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Advocates look to declare intimate partner violence an epidemic in Waterloo region


Serena Wesley says she was nine-years-old in 1986 when her mother Roberta Chafe Wesley was killed by her boyfriend.

"My mom's boyfriend, he stabbed her when she was walking out of the bathroom at our apartment,” she told CTV News. “He had murdered her and you know, nobody ever thinks that when you see your parent that's the last time you are going to see them."

Wesley said ever since that day, she’s made it her mission to share her mother’s story and help other women who are experiencing intimate partner violence.

"We just don't have enough resources to get our people help because there's big waiting lists and so long to get them in," she said.

In the face of trauma, Wesley has become an ally to women who are facing intimate partner violence, calling on the Ontario government to tackle the gaps in victim resources on both a local and provincial level.

"Waiting lists are so huge that it's hard for our people to try to walk that path, the healing path," she said.


But Wesley isn’t alone. In the Waterloo region, Women’s Crisis Services is sounding the alarm about a local uptick in the rates of violence during and after the pandemic.

“Around 70 per cent of people who experience violence don’t disclose this so the actual numbers are a lot higher,” said Lillie Proksch, senior communications coordinator for Women’s Crisis Services of Waterloo Region (WCSWR). "On average we're getting about 2400 calls to our support lines and online chats so we are definitely seeing a lot of domestic violence in the region"


New numbers from the Ontario Association of Interval and Transition Houses show there was an average of one femicide every week over the last thirty weeks. That matches the rate the organization reported in 2022 when there were 52 deaths over 52 weeks.

There are 30 municipalities across Ontario that have declared intimate partner violence an epidemic.

Women’s Crisis Services of Waterloo Region said it's time for the Region of Waterloo to do the same.

The organization said it's disappointing the province didn't answer a similar call, following an inquest last year into the murders of three women.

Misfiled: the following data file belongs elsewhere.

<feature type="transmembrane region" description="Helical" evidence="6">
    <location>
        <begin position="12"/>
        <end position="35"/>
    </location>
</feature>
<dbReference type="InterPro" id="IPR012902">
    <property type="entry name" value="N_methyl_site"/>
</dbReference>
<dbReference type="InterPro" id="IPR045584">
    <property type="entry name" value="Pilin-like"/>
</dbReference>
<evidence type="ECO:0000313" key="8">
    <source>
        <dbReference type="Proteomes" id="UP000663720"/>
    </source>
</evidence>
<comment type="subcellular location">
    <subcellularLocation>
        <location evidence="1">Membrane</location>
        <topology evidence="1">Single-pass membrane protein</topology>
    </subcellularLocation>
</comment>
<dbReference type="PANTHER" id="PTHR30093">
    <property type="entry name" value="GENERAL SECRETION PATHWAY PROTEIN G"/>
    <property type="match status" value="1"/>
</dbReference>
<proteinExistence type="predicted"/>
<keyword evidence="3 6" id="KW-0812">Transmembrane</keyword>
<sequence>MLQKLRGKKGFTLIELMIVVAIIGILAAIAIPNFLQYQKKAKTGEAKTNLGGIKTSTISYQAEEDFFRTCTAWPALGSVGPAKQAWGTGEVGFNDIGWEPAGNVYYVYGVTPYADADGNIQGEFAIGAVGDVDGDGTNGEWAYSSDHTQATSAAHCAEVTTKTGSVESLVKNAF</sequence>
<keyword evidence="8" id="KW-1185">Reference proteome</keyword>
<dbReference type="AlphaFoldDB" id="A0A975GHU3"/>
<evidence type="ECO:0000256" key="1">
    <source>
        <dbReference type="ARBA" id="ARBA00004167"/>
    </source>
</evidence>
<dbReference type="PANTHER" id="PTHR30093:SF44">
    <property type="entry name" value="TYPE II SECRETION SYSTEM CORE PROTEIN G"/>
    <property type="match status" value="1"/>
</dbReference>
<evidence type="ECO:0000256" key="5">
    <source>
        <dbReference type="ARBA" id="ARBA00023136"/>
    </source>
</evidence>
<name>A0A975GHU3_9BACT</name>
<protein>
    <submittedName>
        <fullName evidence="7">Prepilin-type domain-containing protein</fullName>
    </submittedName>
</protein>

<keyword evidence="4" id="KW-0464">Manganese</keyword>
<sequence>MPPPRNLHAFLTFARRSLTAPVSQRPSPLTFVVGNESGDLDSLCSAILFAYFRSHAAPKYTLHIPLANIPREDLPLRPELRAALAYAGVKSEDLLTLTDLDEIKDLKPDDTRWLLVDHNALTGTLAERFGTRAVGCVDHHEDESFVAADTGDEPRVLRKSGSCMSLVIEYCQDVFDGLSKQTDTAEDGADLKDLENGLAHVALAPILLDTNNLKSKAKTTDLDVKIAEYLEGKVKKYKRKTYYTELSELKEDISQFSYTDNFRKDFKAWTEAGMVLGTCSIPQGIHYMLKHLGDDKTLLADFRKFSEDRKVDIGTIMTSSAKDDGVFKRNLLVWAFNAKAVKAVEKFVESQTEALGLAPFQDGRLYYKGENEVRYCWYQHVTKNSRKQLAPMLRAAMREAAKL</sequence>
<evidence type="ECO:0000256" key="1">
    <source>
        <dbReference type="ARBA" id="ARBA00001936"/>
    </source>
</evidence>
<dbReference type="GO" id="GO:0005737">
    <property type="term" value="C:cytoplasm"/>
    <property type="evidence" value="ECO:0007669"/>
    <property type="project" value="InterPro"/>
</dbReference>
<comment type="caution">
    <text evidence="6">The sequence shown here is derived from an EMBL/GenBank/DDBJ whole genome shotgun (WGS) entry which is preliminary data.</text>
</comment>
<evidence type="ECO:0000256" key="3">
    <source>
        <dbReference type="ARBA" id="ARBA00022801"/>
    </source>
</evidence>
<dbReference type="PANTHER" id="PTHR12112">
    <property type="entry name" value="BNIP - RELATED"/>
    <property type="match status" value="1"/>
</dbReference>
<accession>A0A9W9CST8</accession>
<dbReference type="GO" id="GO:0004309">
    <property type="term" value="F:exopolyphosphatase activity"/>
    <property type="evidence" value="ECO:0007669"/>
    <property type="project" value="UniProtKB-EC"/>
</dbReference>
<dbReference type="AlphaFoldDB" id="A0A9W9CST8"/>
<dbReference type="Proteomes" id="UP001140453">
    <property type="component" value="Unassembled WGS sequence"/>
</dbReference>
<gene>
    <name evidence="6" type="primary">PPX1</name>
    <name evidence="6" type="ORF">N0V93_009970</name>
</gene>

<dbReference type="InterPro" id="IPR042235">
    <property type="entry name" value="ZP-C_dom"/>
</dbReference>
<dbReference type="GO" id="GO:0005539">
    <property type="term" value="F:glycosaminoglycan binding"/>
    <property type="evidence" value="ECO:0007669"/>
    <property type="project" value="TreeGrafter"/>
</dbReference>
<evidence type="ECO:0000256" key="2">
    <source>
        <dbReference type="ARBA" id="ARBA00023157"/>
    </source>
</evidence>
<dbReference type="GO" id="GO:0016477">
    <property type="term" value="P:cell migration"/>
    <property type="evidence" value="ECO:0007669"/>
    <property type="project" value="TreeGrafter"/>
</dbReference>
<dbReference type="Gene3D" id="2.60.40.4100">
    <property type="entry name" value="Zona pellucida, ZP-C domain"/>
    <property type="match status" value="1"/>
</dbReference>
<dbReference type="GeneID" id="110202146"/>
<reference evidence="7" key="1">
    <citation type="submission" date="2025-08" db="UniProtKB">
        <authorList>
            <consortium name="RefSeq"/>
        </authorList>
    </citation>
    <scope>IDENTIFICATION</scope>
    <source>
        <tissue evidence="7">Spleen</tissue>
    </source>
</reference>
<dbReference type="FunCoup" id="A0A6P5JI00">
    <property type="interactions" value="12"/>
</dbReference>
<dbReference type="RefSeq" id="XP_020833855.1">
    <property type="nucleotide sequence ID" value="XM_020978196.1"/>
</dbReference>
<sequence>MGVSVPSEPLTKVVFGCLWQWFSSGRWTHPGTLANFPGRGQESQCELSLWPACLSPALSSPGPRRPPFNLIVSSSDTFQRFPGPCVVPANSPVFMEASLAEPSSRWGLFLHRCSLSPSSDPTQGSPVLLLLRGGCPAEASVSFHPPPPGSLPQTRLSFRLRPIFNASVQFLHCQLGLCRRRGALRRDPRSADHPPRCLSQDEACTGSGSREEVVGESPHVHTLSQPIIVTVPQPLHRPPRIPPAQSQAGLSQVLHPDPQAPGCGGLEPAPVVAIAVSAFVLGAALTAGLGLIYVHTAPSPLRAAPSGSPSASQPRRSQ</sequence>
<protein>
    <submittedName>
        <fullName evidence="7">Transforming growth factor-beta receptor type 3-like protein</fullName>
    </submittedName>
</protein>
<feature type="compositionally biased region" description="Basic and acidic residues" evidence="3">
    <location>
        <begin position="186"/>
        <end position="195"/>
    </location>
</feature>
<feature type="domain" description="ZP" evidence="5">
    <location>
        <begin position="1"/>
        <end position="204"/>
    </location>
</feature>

"The Ontario government decided to not declare intimate partner violence an epidemic so that was really disappointing for us to hear but we've seen a lot of regions declare intimate partner violence an epidemic so that's been really hopeful,” Proksch said. “We're really hoping more regions will get on trend with this for sure.”

The WCSWR said declaring intimate partner violence an epidemic in the region would mean more of an increased awareness around the issue and could result in more funding on different levels of government.


Waterloo Regional Police Services told CTV News they receive approximately 17 calls related to intimate partner violence per day.


  • 6,146 intimate partner violence calls in 2020
  • 6,175 calls in 2021
  • 6,158 calls in 2022


  • 3,950 intimate partner violence charges in 2020
  • 3,769 charges in 2021
  • 4,045 charges in 2022


For more information on intimate partner violence and how to report it in Waterloo region visit the Waterloo Regional Police Service’s (WRPS) website.


Police non-emergency: 519-570-9777

Women’s Crisis Service of Waterloo Region (non-police): 519-742-5894

Anselma House (Kitchener – Waterloo) Crisis: 519-742-5894

Haven House (Cambridge) Crisis: 519-653-2422


Guelph Police non-emergency: 519-824-1212

Victims Services Wellington: 519-824-1212 EXT 7304

Sexual Assault and Domestic Violence Care are Treatment Centre GGH:

519-837-6440 ex 2728 Top Stories

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